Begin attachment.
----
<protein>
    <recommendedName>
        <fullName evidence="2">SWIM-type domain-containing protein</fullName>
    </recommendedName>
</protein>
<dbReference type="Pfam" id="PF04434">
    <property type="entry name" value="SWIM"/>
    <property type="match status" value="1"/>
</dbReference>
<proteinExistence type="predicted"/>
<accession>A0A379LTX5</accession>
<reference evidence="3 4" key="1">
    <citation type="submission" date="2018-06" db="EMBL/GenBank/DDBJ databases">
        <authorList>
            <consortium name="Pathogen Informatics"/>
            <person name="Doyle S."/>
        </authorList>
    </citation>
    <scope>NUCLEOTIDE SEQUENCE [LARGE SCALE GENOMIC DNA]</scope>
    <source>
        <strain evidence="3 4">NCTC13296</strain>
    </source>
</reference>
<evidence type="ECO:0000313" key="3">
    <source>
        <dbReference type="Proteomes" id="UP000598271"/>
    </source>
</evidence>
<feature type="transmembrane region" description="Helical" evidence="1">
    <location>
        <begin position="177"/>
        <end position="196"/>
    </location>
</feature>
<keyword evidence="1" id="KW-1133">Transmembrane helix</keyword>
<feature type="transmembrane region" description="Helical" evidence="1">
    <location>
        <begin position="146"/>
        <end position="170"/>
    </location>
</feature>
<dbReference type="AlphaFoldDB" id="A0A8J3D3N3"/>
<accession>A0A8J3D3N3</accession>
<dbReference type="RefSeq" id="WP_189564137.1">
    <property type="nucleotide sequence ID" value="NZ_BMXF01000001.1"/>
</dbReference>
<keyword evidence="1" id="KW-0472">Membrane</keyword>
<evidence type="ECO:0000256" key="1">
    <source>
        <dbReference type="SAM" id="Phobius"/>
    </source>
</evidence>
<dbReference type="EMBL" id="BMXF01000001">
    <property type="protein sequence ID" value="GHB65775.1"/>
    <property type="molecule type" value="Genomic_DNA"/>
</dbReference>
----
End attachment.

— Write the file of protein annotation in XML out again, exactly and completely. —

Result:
<protein>
    <recommendedName>
        <fullName evidence="2">SWIM-type domain-containing protein</fullName>
    </recommendedName>
</protein>
<dbReference type="Pfam" id="PF04434">
    <property type="entry name" value="SWIM"/>
    <property type="match status" value="1"/>
</dbReference>
<proteinExistence type="predicted"/>
<accession>A0A379LTX5</accession>
<reference evidence="3 4" key="1">
    <citation type="submission" date="2018-06" db="EMBL/GenBank/DDBJ databases">
        <authorList>
            <consortium name="Pathogen Informatics"/>
            <person name="Doyle S."/>
        </authorList>
    </citation>
    <scope>NUCLEOTIDE SEQUENCE [LARGE SCALE GENOMIC DNA]</scope>
    <source>
        <strain evidence="3 4">NCTC13296</strain>
    </source>
</reference>
<evidence type="ECO:0000313" key="3">
    <source>
        <dbReference type="Proteomes" id="UP000598271"/>
    </source>
</evidence>
<feature type="transmembrane region" description="Helical" evidence="1">
    <location>
        <begin position="177"/>
        <end position="196"/>
    </location>
</feature>
<keyword evidence="1" id="KW-1133">Transmembrane helix</keyword>
<feature type="transmembrane region" description="Helical" evidence="1">
    <location>
        <begin position="146"/>
        <end position="170"/>
    </location>
</feature>
<dbReference type="AlphaFoldDB" id="A0A8J3D3N3"/>
<accession>A0A8J3D3N3</accession>
<dbReference type="RefSeq" id="WP_189564137.1">
    <property type="nucleotide sequence ID" value="NZ_BMXF01000001.1"/>
</dbReference>
<keyword evidence="1" id="KW-0472">Membrane</keyword>
<evidence type="ECO:0000256" key="1">
    <source>
        <dbReference type="SAM" id="Phobius"/>
    </source>
</evidence>
<dbReference type="EMBL" id="BMXF01000001">
    <property type="protein sequence ID" value="GHB65775.1"/>
    <property type="molecule type" value="Genomic_DNA"/>
</dbReference>